But Yanukovych and Kuchma did not intend to lose the runoff. I will not retell here the fraudulent and criminal methods they used to rig the election. It has been described in the press and was analyzed in court (one of the greatest gains of the Orange Revolution was the change of attitude of the media — most of the TV stations and the papers began to provide more or less unbiased information). The Supreme Court judged the runoff had been falsified and decreed the rerun to be held in December. It’s all history, but that short period of time between late November and late December revealed a new country to the world and made me a different person.

When I learned of the preliminary results of the November 21 runoff, I was shocked though I thought I was prepared to accept any results. I spent the whole day, with the exception of several hours that it took me to go to the polling station and return, glued to the television, watching Channel 5. Exit poles showed Yushchenko in the lead! Great! Your rigging efforts, Mr Yanukovych, did not help! Little did I know what was in store for me, and for millions of Ukrainians. Shock and dismay were followed by mounting anger — Yanukovych was ahead by about three percent! How could that be? And then information about massive fraud began to pour in. Anger changed into an emotion which closely resembled the one I experienced when in August 1991 I heard the news that President Gorbachev was “incapacitated” and the GKChP (State Emergency Situation Committee) was taking over. Another Bolshevik coup. Frustration and despair overwhelmed me. But then I heard on Channel 5 that a rally was to be held later in the day, Monday, November 22. I began calling friends and passing this information on.

I went to Maydan not because I was one of the supporters of Yushchenko — I was there because I felt I absolutely had to do something about it, I did not want the sovietism winning all over again, I did not want Kuchma and Yanukovych to rule the country of which I was a citizen. And my being there, on Maydan, protesting, seemed to be the only thing I was good for.

I’m a pacifist and abhor violence but I felt I was ripe for committing violent acts — smashing something, burning down buildings. But when I joined the crowd that was swelling by the minute I experienced a change of mood — the people who were there on Maydan were indignant but not violent. It was so amazing to see dozens of thousands of people gathered at one place with an intent of PEACEFULLY demonstrating their indignation at being cheated out of what they thought was their victory. It was even more amazing to see tents being pitched in the main street that cuts through Maydan, with people coming from all over Ukraine to stay in these tents. People came from distant villages and towns to stay in those tents and defend their dignity — I never thought they had any dignity at all!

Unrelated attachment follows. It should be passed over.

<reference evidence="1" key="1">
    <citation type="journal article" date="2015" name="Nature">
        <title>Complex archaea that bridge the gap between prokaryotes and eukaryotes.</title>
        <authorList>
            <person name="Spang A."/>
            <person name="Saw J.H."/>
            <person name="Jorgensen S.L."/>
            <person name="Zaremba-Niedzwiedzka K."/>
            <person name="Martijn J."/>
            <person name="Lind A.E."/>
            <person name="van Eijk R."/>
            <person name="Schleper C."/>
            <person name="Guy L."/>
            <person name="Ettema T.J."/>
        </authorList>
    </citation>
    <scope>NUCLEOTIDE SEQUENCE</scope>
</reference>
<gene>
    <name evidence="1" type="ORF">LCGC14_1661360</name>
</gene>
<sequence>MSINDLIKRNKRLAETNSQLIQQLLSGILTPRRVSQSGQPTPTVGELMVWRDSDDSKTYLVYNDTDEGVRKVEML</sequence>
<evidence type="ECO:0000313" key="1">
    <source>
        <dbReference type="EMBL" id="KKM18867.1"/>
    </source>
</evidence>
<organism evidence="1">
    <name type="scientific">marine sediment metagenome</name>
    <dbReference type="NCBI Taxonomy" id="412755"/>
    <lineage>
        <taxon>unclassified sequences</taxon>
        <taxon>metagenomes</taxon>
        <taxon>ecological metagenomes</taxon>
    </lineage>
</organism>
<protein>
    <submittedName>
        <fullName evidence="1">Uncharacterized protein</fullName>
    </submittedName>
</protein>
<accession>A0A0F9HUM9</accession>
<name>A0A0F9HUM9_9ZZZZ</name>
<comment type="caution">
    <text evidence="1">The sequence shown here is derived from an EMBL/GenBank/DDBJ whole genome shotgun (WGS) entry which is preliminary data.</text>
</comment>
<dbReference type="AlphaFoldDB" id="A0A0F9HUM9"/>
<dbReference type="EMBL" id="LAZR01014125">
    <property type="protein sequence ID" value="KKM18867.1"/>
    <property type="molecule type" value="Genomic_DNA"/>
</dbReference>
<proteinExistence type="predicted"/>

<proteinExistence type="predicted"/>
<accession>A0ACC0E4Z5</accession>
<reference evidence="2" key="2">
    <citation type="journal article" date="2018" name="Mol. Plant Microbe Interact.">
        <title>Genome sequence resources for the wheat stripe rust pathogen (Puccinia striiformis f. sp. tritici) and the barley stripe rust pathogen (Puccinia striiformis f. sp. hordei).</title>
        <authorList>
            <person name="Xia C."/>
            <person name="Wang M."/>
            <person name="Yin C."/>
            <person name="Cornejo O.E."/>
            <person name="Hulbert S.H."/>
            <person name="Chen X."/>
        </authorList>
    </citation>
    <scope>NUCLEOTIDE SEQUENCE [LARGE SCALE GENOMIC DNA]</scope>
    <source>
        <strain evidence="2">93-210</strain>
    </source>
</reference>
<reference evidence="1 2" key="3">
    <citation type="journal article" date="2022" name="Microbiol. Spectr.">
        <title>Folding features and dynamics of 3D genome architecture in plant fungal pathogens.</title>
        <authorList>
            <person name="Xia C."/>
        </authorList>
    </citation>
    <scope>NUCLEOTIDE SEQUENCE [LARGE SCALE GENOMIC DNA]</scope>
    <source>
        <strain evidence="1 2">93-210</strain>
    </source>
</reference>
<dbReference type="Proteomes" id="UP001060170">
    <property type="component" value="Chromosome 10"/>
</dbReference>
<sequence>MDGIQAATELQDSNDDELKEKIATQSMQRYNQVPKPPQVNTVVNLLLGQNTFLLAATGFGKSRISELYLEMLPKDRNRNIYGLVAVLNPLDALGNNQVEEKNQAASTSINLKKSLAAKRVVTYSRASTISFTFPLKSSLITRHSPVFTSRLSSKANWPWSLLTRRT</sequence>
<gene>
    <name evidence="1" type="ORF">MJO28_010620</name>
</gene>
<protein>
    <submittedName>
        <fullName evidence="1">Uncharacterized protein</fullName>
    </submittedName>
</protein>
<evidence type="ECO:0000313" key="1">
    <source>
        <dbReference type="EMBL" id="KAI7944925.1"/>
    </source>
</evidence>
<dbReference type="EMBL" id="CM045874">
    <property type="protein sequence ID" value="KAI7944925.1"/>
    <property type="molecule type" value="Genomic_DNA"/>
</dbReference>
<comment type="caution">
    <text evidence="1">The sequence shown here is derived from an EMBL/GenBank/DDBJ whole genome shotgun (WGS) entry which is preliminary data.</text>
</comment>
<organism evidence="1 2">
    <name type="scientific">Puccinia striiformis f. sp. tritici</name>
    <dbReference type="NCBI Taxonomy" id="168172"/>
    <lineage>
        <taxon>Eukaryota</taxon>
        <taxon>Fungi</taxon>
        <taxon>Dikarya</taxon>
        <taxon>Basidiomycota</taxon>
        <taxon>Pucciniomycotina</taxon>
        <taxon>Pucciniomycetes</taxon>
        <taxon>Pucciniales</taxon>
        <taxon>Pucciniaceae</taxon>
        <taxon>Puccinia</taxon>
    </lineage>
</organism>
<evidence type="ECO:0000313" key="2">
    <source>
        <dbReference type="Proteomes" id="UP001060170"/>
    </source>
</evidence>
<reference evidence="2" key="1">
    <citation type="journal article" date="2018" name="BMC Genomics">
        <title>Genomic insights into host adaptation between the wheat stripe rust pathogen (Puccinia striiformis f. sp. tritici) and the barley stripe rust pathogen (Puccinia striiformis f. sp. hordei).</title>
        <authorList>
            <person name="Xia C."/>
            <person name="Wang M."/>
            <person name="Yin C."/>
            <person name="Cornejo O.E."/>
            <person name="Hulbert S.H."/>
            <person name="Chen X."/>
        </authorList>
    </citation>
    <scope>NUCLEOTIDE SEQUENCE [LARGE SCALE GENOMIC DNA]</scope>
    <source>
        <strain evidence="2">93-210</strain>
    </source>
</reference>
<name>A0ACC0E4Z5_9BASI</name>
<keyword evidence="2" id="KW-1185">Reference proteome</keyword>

“Those were the days, my friend, I thought would never end.” On the one hand, I was emotionally and physically exhausted and dearly wanted to see the conflict resolved, the sooner the better. On the other hand, I realized I was living through an experience that would never be repeated. Even if massive protests erupt again over whatever political issue may be the cause in the future, I don’t think there will be such a spirit uniting them. I’ve always thought that I could express in words pretty much everything that I wanted to express but I don’t think I’ll be able to explain coherently what it was that made my being there, with people on Maydan, or blocking the buildings of parliament, cabinet of ministers or presidential administration, so special, so spiritually uplifting. I felt I was witnessing events of a great significance but it took some time to figure out what the significance was. At last I realized that I was a witness and a humble participant of a battle of the future against the past, of Good against Evil. The soviet past, soviet mentality and soviet corruption rallied behind Yanukovych. Yes, there were — and are — millions of people in Ukraine who have never gotten rid of the soviet mentality, people with the desire to escape from freedom, full of fear of the future, people satisfied with what little they have (their slogan being, “be happy with what you have, even if it’s pretty miserable existence”), people who, for generations have been brainwashed by soviet and then by Kuchma-Yanukovych propaganda, people who believed that America spells trouble, that Russia is our best friend (never mind that Russia’s fraternal love entails loss of sovereignty and of liberty), people who thought that you can’t buy bread with freedom and democracy. In fact, for most of these Yanukovych’s supporters freedom and liberties and civil rights were empty words. They are the people the soviet power was based on.